Non-refundable pet fee, pay now or later?

By Concerned and poor

I’ve been living at an apartment for a couple of years now. Recently, I got a cat, but since I’m still under my current lease, I had not informed them. Recently, apartment people came in to inspect fire extinguishers and smoke alarms. The next day, I got a notice saying that they had been notified that I had a pet and demanded I pay a non-refundable pet fee deposit of $500. So I have a few questions regarding this.

1. Am I required to pay the deposit now, since I had no pets when I signed the lease? Or am I entitled to declare and pay only when I go to renew?

2. Can they legally enter my apartment having declared that they were perfoming safety inspections and then use that oppurtunity to search for pets – a completely unrelated, and undeclared, intention?

It seems that this is a problem with alot of tennants – they seemed to use the excuse of checking equipement as a way to gain access to the apartment to search for pets – and increase their own coffers. I’m not arguing that they also had a legitimate purpose, but that they were not truthful about all of their intentions.

Edited on: Wednesday, June 26th, 2013 6:45 pm

3 Responses to “Non-refundable pet fee, pay now or later?”

My response: (We welcome stories, examples, explanations, answers and a touch of your personality)


October 6th, 2010 6:40 pm

So you got a pet even though you knew it was in violation of your lease and somehow you think the landlord is to blame because they discovered the pet?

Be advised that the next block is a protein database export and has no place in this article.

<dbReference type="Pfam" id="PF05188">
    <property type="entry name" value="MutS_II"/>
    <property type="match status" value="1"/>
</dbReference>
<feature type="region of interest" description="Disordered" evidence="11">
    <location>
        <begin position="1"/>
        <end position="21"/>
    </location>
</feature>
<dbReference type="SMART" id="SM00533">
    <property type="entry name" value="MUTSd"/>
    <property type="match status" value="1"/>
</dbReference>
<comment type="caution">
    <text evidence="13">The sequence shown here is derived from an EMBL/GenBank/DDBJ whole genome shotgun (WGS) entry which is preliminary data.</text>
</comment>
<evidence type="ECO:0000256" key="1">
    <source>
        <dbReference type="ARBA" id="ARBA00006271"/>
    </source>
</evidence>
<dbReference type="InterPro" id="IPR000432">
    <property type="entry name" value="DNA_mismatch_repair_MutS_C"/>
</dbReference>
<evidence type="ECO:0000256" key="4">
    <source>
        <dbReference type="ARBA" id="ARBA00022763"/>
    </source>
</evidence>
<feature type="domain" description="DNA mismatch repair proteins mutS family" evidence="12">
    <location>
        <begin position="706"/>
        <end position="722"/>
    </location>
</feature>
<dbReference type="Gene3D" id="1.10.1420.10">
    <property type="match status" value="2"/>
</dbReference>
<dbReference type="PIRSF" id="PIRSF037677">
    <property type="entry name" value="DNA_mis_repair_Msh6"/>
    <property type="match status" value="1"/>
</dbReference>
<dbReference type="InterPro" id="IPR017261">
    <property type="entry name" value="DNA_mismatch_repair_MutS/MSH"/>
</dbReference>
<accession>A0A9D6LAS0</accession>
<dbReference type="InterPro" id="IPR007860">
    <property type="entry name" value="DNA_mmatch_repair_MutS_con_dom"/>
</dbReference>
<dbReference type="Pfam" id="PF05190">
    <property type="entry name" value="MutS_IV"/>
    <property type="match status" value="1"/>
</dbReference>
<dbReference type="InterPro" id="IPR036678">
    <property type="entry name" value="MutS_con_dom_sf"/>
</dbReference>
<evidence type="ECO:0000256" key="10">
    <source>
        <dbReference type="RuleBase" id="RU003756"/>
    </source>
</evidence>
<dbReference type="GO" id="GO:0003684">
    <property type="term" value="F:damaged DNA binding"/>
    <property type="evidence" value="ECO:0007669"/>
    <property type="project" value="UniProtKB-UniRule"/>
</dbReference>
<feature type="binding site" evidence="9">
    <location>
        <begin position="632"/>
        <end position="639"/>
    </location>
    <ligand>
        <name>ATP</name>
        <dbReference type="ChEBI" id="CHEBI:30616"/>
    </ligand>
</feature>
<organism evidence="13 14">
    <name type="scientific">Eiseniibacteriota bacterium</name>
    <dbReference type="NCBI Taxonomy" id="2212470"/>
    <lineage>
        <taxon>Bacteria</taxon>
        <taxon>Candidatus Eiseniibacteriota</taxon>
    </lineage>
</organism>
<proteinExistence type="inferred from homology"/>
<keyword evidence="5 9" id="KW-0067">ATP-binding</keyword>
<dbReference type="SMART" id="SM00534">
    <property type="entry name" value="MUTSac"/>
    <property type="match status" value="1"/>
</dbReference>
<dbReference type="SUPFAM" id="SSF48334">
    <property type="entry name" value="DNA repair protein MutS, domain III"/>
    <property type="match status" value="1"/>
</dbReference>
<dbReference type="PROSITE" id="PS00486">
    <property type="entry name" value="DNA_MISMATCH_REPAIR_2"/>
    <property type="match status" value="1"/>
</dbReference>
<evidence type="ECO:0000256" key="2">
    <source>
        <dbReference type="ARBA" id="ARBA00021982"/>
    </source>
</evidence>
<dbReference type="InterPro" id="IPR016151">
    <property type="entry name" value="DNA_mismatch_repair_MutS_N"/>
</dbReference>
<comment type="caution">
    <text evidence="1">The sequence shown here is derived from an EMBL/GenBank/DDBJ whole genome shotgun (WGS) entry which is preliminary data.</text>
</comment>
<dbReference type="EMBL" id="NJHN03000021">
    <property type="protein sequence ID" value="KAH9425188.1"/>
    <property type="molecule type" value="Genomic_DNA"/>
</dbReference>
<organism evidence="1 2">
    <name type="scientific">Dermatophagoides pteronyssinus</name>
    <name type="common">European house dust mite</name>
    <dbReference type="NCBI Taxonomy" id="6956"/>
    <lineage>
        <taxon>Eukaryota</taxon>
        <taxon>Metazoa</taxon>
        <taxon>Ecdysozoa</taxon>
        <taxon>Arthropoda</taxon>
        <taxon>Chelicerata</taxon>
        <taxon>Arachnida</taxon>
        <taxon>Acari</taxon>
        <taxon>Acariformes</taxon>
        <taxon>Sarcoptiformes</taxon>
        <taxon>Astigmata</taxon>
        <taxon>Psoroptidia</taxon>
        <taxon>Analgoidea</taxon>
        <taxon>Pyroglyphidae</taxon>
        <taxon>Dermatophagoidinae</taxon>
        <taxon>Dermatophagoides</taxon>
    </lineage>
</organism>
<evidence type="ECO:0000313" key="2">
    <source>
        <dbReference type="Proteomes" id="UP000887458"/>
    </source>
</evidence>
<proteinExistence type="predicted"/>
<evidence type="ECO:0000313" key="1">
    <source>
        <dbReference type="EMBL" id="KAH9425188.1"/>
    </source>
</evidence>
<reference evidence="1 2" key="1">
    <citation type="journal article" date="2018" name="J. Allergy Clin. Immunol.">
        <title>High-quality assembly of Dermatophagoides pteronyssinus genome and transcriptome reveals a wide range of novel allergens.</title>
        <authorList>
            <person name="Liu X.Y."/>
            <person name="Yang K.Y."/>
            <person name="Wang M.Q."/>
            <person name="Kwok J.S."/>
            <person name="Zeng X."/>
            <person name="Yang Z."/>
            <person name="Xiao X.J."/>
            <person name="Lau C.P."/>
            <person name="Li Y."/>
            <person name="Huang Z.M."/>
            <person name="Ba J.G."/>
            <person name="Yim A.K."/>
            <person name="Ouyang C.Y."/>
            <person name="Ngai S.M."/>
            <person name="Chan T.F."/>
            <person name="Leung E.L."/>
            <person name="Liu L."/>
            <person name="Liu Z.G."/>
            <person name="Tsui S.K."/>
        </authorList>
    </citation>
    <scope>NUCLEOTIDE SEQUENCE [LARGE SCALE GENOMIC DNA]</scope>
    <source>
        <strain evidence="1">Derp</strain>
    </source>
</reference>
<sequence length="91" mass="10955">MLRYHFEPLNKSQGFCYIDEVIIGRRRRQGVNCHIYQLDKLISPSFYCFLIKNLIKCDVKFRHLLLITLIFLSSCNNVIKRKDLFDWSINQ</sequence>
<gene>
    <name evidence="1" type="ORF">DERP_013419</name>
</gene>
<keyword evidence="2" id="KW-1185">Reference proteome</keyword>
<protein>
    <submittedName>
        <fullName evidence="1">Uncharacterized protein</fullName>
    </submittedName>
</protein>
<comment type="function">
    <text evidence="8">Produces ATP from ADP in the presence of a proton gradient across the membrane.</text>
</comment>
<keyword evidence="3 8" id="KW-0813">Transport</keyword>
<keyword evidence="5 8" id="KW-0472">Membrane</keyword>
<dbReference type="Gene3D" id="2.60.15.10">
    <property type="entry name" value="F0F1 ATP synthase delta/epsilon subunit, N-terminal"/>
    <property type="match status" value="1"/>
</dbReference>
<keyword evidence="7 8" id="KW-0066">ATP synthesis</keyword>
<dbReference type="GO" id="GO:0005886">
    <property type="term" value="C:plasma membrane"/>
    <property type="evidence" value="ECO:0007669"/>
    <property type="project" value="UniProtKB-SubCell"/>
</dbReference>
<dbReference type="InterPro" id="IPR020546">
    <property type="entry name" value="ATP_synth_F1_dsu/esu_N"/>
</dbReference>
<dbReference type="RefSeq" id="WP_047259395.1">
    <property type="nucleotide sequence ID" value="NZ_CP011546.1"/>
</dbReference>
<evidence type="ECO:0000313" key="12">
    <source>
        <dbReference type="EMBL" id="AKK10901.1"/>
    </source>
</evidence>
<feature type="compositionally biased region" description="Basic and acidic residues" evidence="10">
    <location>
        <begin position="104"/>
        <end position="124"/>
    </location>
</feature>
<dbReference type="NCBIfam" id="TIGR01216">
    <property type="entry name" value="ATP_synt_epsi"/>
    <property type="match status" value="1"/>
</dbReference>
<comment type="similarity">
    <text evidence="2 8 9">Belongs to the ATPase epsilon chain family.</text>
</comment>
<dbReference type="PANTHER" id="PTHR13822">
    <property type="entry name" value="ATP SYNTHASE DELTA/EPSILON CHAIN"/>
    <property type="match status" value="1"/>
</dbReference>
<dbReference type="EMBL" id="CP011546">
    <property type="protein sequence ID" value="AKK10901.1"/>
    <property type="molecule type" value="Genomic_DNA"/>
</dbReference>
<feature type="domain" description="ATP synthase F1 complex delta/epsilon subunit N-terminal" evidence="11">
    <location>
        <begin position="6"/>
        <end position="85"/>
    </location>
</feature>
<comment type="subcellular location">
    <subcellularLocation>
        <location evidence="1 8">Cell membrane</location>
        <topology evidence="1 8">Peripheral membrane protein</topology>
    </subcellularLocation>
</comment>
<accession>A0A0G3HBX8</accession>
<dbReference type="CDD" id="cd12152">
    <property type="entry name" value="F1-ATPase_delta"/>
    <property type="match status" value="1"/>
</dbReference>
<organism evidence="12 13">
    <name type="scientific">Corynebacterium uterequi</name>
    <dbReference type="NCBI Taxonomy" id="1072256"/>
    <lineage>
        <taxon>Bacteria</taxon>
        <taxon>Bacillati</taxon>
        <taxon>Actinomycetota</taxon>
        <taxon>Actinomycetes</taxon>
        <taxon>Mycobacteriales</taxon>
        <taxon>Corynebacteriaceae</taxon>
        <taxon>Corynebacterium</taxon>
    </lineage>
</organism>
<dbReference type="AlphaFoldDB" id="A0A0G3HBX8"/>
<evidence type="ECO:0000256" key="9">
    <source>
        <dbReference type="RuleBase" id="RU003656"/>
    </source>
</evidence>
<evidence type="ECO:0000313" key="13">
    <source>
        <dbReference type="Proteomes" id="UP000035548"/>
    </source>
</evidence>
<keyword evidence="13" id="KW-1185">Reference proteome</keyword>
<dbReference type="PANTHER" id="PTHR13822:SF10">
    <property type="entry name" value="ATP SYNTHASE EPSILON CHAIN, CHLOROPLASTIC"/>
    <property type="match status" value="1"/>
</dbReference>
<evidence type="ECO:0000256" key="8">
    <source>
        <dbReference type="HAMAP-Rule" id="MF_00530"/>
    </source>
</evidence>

Wrong! Warning reality check coming… You are the one that violated the lease by bringing in a pet and now you are responsible for those actions. I’m not a landlord, but I used to work for a cleaning company that would frequently get apartments ready for rent. Apartments that had pets always cost much more to clean and took many more hours to do. Some people are very sensitive to pet dander, thus apartment complexes will charge a non-refundable pet deposit. The fact that you have a pet without permission makes you fully responsible for the fee. You don’t have the luxury to wait until you renew your lease… You have the pet now, you will be required to pay now.

If you don’t pay the fee immediately, I can almost guarantee that you will be evicted. I hope your cat’s worth it!!


October 7th, 2010 3:08 am


You don’t have a choice. You’re gonna have to pay the pet deposit now or face eviction. There are absolutely no tenant rights when it comes to pets. Count your blessings that you’re not being evicted. When we find pets we charge our tenants a pet cleaning fee and require the pet to be relocated. Personally where I work, we have a strict pet policy. If you were renting at my property, you would be asking about how to stop an eviction.

BTW: Its perfectly legal for your landlord to inspect your unit for compliance anytime they wish. It has no merit that they were doing an unrelated maintenance request.

love my grand dogs

October 29th, 2014 4:20 pm

Its not to increase their coffers its to cut their losses. Pets stain rugs and scratch woodwork. I love pets but they do damage property even the best ones I know because I have them.


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